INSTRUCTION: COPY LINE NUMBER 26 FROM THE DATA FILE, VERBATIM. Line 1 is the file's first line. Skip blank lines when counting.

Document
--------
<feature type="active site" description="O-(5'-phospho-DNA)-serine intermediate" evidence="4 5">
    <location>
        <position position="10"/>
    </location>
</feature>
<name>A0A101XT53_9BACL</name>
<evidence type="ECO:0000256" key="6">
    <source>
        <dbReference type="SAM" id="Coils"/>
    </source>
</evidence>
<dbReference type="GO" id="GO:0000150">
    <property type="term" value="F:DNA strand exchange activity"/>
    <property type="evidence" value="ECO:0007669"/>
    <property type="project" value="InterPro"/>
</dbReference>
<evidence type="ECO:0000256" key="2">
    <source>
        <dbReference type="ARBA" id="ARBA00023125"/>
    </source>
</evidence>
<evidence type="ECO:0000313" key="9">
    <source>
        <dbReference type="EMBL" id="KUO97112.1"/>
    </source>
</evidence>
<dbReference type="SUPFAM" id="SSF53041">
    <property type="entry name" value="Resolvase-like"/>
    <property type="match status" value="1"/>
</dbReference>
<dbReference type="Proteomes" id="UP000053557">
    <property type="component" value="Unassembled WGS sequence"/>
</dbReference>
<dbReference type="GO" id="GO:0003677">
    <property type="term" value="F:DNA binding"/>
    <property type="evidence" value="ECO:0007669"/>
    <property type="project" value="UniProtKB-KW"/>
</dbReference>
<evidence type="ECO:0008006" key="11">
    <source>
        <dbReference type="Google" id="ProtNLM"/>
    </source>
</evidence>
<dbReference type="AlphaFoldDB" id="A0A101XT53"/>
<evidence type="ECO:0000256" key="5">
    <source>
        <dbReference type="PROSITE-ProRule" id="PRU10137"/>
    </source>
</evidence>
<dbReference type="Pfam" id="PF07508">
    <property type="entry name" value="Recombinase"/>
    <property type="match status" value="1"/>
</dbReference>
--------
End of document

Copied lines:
</evidence>